A ship’s primary function parallels those of Aeneas on his journey to Latium. On the surface level, a ship is an efficient means of transportation for people and goods between one point and another. However, on a symbolic level, a ship represents escape from oppression and death; it carries hopes of new beginnings to the disheartened. This second interpretation perfectly defines Aeneas: a human ship. Just as his vessels, Aeneas gives asylum to and protection for the remainder of the Trojan civilization. He transports his people from the ashes of Troy to “rise again” on the grounds of Latium (I.282). A ship gives its passengers new life; equally, Aeneas gives his Trojan people a new civilization. Using The Aeneid, Virgil creates the perfect analogy between a man and his vessel.
Aeneas shares the same emotional ties with his ships; failure of one causes depression in the other. Throughout the epic, the devastation of Aeneas’ fleet shakes the spirit of its captain. In the initial portions of his journey, mighty storms and rough waters batter his fleet, causing many of the vessels to plunge into the dep...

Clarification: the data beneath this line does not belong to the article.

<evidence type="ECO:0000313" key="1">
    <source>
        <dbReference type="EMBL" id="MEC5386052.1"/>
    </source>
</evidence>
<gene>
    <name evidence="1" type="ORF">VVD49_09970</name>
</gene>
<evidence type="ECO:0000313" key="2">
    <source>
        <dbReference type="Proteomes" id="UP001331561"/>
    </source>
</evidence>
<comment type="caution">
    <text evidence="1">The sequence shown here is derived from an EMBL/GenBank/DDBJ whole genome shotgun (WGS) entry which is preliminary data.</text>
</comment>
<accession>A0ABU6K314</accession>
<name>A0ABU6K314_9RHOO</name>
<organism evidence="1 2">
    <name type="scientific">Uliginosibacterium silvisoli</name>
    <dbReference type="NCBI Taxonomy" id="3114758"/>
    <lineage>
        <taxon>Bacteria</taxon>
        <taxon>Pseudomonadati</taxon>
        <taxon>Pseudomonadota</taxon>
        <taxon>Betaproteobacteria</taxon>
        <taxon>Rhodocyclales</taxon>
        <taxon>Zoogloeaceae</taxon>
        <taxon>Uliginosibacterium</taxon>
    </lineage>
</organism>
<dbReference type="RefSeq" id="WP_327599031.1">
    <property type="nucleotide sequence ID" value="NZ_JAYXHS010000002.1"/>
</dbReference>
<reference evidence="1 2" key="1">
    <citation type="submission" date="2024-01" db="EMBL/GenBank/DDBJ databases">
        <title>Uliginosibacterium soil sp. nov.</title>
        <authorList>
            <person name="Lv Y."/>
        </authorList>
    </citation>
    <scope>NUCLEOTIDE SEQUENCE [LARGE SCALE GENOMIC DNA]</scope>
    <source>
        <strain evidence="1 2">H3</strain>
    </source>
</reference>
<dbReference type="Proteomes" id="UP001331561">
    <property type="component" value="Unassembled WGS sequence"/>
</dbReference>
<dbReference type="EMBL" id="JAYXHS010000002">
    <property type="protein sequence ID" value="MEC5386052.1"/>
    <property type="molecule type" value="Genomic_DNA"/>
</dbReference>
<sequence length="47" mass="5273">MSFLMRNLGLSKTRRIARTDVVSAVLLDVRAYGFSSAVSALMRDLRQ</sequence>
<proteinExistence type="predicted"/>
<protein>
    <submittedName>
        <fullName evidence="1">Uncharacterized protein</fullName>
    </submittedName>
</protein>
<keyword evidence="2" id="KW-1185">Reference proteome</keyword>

... middle of paper ...
... prominent source of his weighty troubles. They are helpless to withstand the gods, restrain Aeneas from advancing towards Italy, and burn at women’s torches. Yet, his ships are invaluable to the overall success of his journey and the expression of his character. Aeneas is a ship, chugging toward western shores and providing refuge for his people. However, this extended analogy has greater importance to Virgil and the rest of human society. After the destruction of Troy, Aeneas has no country to protect or call his home. The cargo and soldiers aboard his ships are the remnants of his past civilization, but they are also the seeds for a new empire. Aeneas, just as his ships, is the invaluable carrier and protector of one of the greatest empires in all of human history – Rome.